Where Next for Labour in Scotland?
Kezia Dugdale’s resignation has led to a fascinating ideological contest for leadership of Scottish Labour, pitting together the Corbynite Richard Leonard against the more moderate Anas Sarwar.
2 Mins (501 Words)
The surprise resignation of Scottish Labour Leader Kezia Dugdale has brought a leadership contest soon after the moderate gains seen in the 2017 General Election. Dugdale said the party needed someone who has “fresh energy, drive and a new mandate” in preparation for the next Scottish elections in 2021.
Dugdale’s resignation came as Jeremy Corbyn toured 18 Scottish constituencies, attending packed rallies across the country. This suggests that his leadership has brought a renewed belief to Scottish Labour which was badly defeated by SNP in the 2015 General Election. This pressure may have contributed to Dugdale’s resignation as she did not support Corbyn’s leadership in both party elections.
Two MSPs have confirmed their bid for the leadership: former deputy leader Anas Sarwar and Richard Leonard, a former trade union organiser. Other possible candidates, notably Neil Findlay and Alex Rowley, have indicated that they will not stand. Party sources suggest that Sarwar will get the majority of nominations from the party’s MPs and MSPs whereas Leonard seems likely to garner the support of all the major trade unions.
Mr Leonard, who is a member of the Campaign for Socialism, has stated that he will stand for more radical polices in an attempt to emulate the success of Corbyn’s election to the Labour leadership.
Mr Sarwar has aimed to reassure left wing activists that he is not opposed to Corbyn, stating that Scotland “needs a united Labour party across the UK working together to elect Jeremy Corbyn as Prime Minister.” While pro-Corbyn support has been growing in Scotland, it was the only part of the UK to support Owen Smith at the most recent leadership election.
Sarwar was MP for Glasgow Central from 2010 to 2015, only losing his seat in the 2015 wipe-out. He previously held a number of prominent positions within the party and achieved 51% of the vote when elected as Jim Murphy’s Deputy against two other candidates.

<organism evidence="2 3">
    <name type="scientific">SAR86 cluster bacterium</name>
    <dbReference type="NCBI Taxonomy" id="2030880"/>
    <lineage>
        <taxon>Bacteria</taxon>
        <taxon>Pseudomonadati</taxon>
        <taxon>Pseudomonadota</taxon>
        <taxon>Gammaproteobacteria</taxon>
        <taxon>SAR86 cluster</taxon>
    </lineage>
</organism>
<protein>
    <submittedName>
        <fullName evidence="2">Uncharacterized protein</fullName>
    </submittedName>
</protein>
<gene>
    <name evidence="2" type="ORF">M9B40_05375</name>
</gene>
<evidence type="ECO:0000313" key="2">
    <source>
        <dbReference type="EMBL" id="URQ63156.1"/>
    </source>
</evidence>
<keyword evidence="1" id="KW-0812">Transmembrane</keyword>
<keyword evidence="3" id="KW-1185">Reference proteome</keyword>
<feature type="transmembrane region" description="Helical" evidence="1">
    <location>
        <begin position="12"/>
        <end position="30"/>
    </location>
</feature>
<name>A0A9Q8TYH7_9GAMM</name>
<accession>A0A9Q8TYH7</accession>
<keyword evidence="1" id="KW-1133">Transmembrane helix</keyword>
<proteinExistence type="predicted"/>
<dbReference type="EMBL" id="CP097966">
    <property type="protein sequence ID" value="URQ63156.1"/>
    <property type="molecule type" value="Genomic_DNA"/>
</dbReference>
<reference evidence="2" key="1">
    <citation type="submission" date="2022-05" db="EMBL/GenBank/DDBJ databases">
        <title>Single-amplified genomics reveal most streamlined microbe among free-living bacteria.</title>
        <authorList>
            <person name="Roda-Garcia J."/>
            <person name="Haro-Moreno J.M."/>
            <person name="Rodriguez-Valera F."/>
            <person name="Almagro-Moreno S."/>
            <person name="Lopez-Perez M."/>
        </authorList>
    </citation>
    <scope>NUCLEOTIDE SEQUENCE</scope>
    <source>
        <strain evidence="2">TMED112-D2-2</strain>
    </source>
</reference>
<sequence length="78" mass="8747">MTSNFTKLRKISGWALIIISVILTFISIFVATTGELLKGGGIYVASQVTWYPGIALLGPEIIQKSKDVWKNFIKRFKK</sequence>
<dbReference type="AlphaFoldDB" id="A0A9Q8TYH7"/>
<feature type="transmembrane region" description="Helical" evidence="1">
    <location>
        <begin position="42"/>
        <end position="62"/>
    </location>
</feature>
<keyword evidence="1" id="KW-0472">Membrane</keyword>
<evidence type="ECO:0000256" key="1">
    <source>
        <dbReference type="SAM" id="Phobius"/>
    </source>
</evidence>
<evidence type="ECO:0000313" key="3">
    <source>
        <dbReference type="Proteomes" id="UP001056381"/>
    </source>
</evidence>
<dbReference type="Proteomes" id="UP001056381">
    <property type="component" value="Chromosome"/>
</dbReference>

On the other hand, Mr Leonard is a relative newcomer to party politics having been active in trade unions for 20 years. He has acted as an economic spokesman for the party at Holyrood and worked on the party’s industrial strategy utilising his background in industrial and economic policy. However, it remains to be seen whether Scottish Labour will vote for an Englishman – Leonard was born and brought up in Yorkshire.
As the third largest party in Scotland, Scottish Labour has lost support to the Scottish National Party and the Scottish Conservatives who have been reinvigorated under the leadership of Ruth Davidson but it enjoyed a modest improvement in the recent General Election.
The election of either Sarwar or Leonard could have massive implications for Labour policies nationwide. Corbyn’s support for nuclear disarmament has been a contentious issue in Scotland due to SNP’s anti-nuclear policies and the number of jobs situated at the Clyde Naval Base. Sarwar has never voted on replacing Trident while Leonard’s views are uncertain at present.
Scottish Labour’s executive committee is due to meet on 9th September to decide the timetable of the leadership contest.